Perfect Skin is currently on the festival circuit. What’s the most surprising reaction you’ve had to the film so far?
I’m really pleased that people are feeling some sympathy and understanding for Bob. It’s probably not the most surprising, but it’s the most gratifying. I was hoping that people would to some extent identify with the pain and confusion he was going through, even if they couldn’t comprehend the acts of violence he commits. I really didn’t want this to be about a crazy man who tortures a poor girl. And I think Kevin has created a far more complex film. And I’m really happy audiences are getting that.
When you play a character that’s as disturbed as Bob, can it be hard to switch off after a gruelling day of shooting?
Hahaha. No. Otherwise I’d have some pretty screwed up children and no girlfriend that’s for sure. I remember when I was shooting Hannibal Rising. I’d spend the day eating a child and the evening putting my kids to bed. Crazy way to make a living.
You’ve appeared in a lot of films and TV shows over your career so far. Which would you say has been your favourite role to date and why?
Bob in Perfect Skin is definitely one of them. I loved the challenge of creating such a complex and somewhat sympathetic character that really should not be sympathetic. Also the production was such a labour of love for everyone involved. And I especially liked the relationship I had with Kevin. He’s a great filmmaker and I, like I said, knew I could trust him.
I absolutely love working with Rob Zombie, of course. I’ve done three films with him. I’m very proud of Doom Head in 31 and I’m very grateful to Rob for having the faith in me to play the role. I know he had to fight hard to let the money people agree to cast me. So I’m very pleased the character was so well received. I just finished filming 3 From Hell, his follow up to The Devil’s Rejects. Once again he has created another great character for me. Though I don’t think he had to fight the money people this time. Ha-ha.
What’s your favourite horror film and why?
It really depends on the mood I’m in. I can’t pick a favourite. I watch everything. I watched A Quiet Place on a plane last week. I love the gritty 70s horror films like Texas Chainsaw Massacre. Films like that and The Last House on the Left disturbed the hell out of me as a kid. I love Wes Craven.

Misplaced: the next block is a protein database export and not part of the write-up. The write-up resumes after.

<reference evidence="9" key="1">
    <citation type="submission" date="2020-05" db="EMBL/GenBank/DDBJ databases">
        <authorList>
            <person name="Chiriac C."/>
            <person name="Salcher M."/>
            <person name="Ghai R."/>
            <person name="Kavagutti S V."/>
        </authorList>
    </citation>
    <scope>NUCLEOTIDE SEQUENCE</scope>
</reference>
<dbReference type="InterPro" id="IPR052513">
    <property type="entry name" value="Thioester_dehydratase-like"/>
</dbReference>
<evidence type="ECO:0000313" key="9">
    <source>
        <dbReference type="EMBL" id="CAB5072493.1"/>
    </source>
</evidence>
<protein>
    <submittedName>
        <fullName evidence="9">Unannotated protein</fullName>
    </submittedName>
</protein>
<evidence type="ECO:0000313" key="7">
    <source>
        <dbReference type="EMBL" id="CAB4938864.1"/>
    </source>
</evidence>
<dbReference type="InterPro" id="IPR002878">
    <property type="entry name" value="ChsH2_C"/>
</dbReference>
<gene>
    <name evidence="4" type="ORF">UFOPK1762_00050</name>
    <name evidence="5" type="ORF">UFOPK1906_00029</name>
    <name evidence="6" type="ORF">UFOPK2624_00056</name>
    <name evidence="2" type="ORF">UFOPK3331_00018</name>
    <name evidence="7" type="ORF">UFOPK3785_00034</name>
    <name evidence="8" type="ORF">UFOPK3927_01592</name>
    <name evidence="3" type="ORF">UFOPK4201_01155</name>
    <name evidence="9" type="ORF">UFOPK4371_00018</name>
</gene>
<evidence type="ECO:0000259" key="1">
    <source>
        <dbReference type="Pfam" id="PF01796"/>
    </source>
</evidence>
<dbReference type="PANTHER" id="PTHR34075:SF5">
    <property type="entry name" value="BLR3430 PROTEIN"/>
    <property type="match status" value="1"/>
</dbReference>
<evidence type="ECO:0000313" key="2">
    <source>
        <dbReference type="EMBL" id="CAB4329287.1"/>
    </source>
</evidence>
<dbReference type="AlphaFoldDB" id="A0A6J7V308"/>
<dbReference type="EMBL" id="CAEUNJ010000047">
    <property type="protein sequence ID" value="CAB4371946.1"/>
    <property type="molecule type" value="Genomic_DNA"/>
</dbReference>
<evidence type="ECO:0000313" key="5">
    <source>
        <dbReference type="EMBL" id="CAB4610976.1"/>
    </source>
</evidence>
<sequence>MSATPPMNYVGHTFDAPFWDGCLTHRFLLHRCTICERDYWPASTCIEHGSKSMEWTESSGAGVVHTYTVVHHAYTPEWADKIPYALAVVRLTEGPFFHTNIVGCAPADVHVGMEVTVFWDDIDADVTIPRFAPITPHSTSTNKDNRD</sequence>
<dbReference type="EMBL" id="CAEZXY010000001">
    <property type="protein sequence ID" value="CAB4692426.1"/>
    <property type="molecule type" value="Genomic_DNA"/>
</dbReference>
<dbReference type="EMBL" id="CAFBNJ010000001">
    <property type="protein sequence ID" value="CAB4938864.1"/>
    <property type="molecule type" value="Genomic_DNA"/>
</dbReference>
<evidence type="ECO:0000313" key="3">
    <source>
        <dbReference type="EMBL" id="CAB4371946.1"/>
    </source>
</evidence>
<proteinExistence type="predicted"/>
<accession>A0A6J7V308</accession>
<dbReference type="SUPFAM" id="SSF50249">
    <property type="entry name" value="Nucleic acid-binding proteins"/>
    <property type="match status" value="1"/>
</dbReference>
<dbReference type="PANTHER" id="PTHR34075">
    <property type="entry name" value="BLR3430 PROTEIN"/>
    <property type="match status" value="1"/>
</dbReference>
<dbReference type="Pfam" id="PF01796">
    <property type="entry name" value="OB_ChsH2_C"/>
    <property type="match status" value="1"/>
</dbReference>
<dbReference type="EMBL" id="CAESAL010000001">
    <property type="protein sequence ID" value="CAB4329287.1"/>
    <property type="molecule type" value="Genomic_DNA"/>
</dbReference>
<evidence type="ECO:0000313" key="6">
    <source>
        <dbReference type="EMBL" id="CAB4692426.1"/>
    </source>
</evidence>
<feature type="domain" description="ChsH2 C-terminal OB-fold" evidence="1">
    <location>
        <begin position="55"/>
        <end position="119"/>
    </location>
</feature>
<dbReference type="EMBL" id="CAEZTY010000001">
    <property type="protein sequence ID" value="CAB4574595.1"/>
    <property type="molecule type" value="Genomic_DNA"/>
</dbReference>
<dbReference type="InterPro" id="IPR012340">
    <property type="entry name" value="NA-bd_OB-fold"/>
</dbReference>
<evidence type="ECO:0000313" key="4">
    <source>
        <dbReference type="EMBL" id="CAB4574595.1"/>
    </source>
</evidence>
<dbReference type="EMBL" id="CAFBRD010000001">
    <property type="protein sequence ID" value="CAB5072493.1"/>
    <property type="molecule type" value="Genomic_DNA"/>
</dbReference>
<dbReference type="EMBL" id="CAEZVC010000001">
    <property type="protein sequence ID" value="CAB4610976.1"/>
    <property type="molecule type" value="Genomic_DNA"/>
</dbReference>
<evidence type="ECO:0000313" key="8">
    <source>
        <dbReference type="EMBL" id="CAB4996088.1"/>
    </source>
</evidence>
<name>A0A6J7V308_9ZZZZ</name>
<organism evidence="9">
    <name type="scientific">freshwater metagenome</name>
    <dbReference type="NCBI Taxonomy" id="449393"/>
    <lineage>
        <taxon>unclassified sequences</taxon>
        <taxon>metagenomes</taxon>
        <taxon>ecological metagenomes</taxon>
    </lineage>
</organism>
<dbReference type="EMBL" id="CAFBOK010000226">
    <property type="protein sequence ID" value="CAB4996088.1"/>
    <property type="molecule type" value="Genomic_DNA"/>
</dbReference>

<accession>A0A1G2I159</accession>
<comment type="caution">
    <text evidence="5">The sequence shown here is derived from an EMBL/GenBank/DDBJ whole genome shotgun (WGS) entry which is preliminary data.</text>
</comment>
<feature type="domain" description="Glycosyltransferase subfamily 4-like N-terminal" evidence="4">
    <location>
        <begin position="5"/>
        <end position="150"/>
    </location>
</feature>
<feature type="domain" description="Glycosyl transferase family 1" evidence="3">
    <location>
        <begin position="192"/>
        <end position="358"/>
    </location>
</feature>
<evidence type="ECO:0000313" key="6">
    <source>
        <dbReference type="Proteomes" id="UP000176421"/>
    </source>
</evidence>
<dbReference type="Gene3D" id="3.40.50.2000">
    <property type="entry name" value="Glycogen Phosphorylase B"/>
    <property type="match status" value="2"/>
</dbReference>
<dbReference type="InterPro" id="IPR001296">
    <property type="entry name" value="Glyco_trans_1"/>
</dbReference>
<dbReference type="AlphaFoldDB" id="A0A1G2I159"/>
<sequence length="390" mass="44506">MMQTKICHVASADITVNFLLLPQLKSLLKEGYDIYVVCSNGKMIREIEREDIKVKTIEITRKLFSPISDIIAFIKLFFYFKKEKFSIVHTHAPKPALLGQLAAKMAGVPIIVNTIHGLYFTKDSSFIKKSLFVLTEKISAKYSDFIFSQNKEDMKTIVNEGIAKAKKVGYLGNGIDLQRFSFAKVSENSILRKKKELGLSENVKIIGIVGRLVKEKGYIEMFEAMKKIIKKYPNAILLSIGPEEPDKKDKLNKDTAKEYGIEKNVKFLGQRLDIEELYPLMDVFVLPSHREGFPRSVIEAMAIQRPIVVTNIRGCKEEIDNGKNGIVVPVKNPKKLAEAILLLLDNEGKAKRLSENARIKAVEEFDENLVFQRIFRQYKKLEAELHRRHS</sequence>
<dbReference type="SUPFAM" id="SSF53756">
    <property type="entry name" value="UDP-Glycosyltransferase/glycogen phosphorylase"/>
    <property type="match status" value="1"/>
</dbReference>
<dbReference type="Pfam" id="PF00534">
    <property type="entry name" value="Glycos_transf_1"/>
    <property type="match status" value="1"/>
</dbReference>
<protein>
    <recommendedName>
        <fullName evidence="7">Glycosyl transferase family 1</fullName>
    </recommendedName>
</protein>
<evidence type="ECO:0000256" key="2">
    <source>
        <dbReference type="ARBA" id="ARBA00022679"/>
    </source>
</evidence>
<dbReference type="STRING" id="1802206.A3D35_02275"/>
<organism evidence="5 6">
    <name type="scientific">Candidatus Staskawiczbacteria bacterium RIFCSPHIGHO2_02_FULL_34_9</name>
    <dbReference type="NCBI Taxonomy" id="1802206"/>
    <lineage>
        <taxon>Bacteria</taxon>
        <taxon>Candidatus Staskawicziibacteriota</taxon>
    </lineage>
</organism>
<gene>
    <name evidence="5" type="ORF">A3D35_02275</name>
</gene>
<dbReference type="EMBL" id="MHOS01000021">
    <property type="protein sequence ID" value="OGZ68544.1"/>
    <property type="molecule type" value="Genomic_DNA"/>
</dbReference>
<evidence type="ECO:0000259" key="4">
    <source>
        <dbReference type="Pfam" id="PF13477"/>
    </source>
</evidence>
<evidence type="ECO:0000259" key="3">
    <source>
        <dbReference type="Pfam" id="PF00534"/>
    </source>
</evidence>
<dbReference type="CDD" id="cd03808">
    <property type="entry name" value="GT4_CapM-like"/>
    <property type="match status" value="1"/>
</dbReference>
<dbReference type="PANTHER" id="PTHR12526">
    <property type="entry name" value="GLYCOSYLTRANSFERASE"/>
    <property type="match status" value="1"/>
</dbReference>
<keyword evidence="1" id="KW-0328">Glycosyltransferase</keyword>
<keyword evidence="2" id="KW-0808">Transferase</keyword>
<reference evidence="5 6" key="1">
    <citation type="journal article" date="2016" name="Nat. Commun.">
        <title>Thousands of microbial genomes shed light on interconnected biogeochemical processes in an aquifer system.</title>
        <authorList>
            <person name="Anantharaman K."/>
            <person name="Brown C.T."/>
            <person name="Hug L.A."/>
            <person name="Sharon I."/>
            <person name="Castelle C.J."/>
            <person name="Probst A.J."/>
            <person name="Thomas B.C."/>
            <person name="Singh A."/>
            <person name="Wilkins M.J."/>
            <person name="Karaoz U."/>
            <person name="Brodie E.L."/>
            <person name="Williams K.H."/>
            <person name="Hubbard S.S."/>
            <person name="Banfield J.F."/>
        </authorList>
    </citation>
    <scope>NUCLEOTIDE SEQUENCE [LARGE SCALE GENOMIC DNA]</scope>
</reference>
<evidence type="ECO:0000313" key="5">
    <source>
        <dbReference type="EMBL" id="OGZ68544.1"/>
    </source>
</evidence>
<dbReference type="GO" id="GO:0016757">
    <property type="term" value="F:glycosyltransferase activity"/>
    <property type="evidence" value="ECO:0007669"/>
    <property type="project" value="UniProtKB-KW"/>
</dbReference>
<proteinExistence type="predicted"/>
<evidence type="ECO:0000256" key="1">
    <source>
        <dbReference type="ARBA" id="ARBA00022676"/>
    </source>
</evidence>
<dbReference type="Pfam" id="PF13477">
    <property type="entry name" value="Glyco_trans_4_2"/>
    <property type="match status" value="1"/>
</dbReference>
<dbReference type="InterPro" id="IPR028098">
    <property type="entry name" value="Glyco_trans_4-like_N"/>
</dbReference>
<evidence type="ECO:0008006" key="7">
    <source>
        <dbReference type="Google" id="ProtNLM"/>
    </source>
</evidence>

But then I also watched a lot of Hitchcock as a kid and couldn’t sleep for weeks. I still love The Birds, still disturbs me. I remember staying up late one night when I was about fourteen watching Michael Powell’s Peeping Tom and being blown away by it. That film sprung to mind when I read the script of Perfect Skin. Slow building Psychological Horror. As soon as I met Kevin that was one of the first films he named as an influence for Perfect Skin, so I knew I was in good hands.
What other projects do you have in the pipeline at the moment?
As I mentioned, I finished work on 3 From Hell earlier in the year. It should be out next year, and we are all very excited about it. There has been a long wait for this sequel, but it will be worth it! I shot a film called Feedback starring the wonderful actor Eddie Marsan. It’s also a psychological horror, directed by Pedro Alonso. I have a very fun cameo in a Nicholas Cage movie called Mandy coming out soon. I play a very high, half naked, acid-manufacturing chemist. It’s a crazy film that got amazing reviews at Sundance this year. I just finished work on Rhythm Section directed by Reed Moreno. She directed and produced Handmaids Tale. I have to say, I’m very lucky to continually work with so many talented people, some times in big roles, sometimes small, but always inspiring.
Watch the trailer for Perfect Skin below: